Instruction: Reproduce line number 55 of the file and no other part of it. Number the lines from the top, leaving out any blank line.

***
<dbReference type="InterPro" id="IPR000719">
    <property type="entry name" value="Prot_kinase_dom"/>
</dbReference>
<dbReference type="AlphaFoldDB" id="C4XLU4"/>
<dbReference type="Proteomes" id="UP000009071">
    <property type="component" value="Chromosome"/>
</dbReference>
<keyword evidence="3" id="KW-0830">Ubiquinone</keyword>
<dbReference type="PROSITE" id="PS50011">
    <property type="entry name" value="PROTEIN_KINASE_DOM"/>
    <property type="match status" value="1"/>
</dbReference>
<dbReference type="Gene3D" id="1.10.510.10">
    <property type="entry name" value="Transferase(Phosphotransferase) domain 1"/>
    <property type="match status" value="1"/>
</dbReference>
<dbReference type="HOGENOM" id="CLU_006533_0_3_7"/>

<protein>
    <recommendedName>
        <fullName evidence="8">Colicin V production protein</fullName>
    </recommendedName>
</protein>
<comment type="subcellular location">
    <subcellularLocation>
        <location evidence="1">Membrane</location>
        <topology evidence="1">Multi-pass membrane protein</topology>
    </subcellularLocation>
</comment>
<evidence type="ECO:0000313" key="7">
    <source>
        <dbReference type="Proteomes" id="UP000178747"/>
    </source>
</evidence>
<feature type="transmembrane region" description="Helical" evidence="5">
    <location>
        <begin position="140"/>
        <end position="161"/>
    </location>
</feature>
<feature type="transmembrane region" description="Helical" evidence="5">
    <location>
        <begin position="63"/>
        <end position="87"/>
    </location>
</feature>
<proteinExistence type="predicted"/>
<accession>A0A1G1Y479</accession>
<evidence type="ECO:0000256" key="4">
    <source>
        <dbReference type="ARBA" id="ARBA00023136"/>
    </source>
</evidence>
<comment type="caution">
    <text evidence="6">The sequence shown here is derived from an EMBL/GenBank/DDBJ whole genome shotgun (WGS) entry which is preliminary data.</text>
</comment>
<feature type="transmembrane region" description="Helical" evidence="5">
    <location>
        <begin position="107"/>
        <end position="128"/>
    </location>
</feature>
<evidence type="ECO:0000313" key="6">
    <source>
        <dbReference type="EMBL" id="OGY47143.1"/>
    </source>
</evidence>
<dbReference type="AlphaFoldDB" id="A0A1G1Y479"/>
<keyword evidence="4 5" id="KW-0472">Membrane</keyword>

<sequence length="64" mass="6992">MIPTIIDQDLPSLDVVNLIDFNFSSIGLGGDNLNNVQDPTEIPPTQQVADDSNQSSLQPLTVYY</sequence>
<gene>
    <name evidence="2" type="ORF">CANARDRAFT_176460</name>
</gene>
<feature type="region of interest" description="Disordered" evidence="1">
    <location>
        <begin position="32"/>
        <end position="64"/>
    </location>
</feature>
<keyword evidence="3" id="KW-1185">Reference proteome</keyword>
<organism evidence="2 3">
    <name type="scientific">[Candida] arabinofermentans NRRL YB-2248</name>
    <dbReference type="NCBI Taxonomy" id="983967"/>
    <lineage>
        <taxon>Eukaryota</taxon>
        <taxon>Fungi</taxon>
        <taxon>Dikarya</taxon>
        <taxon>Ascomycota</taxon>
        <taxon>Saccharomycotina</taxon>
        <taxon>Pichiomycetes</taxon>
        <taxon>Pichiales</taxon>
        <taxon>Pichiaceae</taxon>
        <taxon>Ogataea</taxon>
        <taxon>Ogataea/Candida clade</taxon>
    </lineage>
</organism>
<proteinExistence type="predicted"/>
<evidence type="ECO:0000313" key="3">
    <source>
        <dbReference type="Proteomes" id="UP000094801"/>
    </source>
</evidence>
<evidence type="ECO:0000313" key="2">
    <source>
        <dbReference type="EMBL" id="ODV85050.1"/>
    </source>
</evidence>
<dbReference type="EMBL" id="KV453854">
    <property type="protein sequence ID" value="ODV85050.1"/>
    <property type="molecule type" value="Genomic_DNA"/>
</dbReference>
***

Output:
</comment>